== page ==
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Two4Sea

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  1. Regarding St. Pierre & Miquelon, -What are France's covid rules for US visitors? -For covid purposes SP&M residents have been able to continue their privilege of local travel to and from Canada almost as if they were Canadians. Connecting themselves with another country could impact that. Bill
  2. Caveat: we have 10 times more days on Seabourn than on Crystal. Dining -I'm not sure if you wish to dine solo or are asking if company can be arranged. Nonetheless we have always received a table for 2 when we asked for it, no significant wait either. Seabourn is open seating, Crystal was just adapting to it when we tried them. We have seen Seabourn solos with a table to themselves and deduced it was their choice. Then we know of a frequent traveler who always had an intermediate officer at her table, maybe it was a break for the officer too. The maître d' often asks guests if they would
  3. jjs217 -Seabourn has planned their exact dates already, the announcement said that the Quest's winter 2021-22 cruises will be same as winter 2020-21. The day of the month will be the same, just change the year. As I mentioned in post #3 above you can get the 2020-21 brochure from Seabourn's website. This is what the plan now looks like: Nov 7 2020 2021 43 days Miami-Santiago-Falklands-BA Nov 29 2020 2021 21 days Santiago-Falklands-BA Dec 20 12 2020 2021 24 days BA-South Georgia-Santiago Jan 13 2021 2022 21 days Santiago-Falklands-BA Feb 3 2021 2022 21 days BA-Fa
  4. The independent websites I use just deleted the Quest's 2020-21 Antarctic schedule but Seabourn still has their 2020-2021 brochure online, open it then download the PDF while you can. A quick glance says all the trips are identical except for direction and whether they go via the Falklands or South Georgia. We took the Pride all the way around South America in 2009 and enjoyed all the Chilean and Argentinian stops, one of our best trips. Bill
  5. Sorry, it was not HAL's descriptions that I thought had changed, it was their itinerary list and map. Alas I did not keep copies to back up my old memory. Bill
  6. Thanks for the clarification Chief. I do recollect small modifications being done to The Quest's hull before Seabourn started their original Antarctic program. What we seem to have come to is that the Polar Code rules for existing ships are not quite the brick wall deadline that they first seemed to be. The neccesary modifications may be achievable after all Bill
  7. While I wrote ChEng replied to the Oceania board Bill
  8. Part I -the rules I too have appreciated ChEngKP75 input on this subject to CruiseCritic. In view of it, I'm going to try a layman's summary of Antarctic rules. Ice Class -is a long running rating that is to do with the hull's ability to withstand hitting floating ice and to hit back, breaking ice up to the heaviest levels. Ordinary cruise ships have little or no rating here. The Polar Code is a new requirement to do with: -the officer's training for navigating in the cold and ice -the fitness of the bridge equipment re cold and ice encrusting -the fitness of th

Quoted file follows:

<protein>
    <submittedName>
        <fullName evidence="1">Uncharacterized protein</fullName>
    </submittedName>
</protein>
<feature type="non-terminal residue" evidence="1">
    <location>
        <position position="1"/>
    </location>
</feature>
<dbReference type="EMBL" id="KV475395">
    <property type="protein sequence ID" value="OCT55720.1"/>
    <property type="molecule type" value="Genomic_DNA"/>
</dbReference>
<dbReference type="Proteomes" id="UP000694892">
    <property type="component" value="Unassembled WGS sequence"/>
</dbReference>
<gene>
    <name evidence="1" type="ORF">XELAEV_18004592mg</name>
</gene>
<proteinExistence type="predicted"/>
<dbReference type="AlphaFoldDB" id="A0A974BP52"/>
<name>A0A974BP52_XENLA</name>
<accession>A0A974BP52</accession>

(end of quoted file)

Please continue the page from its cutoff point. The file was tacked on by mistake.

9. Your cancellation may be just be a case of Seabourn revising the Quest's 2021-22 program to take over its previous 2020-21 plan. After they have a chance to contact everybody you may find you can book something close to your intended plan and, fingers crossed, close to the past Antarctic pricing. CruiseTimetables still has Quest's pre Covid 2020-21 schedule on display, it can be translated to 2021-22. Bill
  10. P&O's 1954 Arcadia, 3 days around Vancouver Island 1973. The best part was 30,000 ton us quietly coming up behind a 2 man tugboat with a log tow in narrow Muchalat Inlet (Gold River). When our captain realized the tug hadn't noticed us he gave a long blast on the horn. Never saw a tug move so fast. The third night we were already back in Vancouver harbour but anchored rather than tie up so that we could party without breaking the liquor laws of the day. Bill
  11. https://boards.cruisecritic.com/topic/2755299-regatta-ph-connecting-suite/?tab=comments#comment-60165947 post 13 solved the concern completely. Bill
  12. I have to disagree with the negative reactions to Vitruosos's memo. While your agent is pressing for your ticket money there is nothing wrong with them pressing for their paycheck money too. You're looking for a return of money to your discretionary spending, they're looking for money for their basic living expenses, you both care. My agent is a major seller for Crystal. Despite all the extra work of cancellations and refunds she is only getting paid for 4 days a week. Even worse, if Crystal goes down her job of 30 years goes away. You can bet she is plenty motivated for all of thi
  13. I would have though the long term break even was more like 60-75% But with the present high cost of standing still, any income you can get that is greater than its immediate direct cost is good because it will at least pay part of those fixed costs. Yes a program should pay for all of its fixed costs but for the short term this will get the monthly loss to go down. Bill
  14. LHT -so the time the plane's outbound leg to Vancouver the day before was delayed by European radar problems and while we barely made our onward connection at Heathrow our bags didn't get forwarded until the next day; ...that all didn't happen? Or the time the plane was bit late, lost its gate slot and we had be bussed from the spot where the plane got parked at a cost of about 45 minutes? My original point wasn't to split hairs on cautious timing, it was to suggest to ToxM what O can face in offering air to many of its customers. ToxM -it's your cruise but I wouldn't consider all
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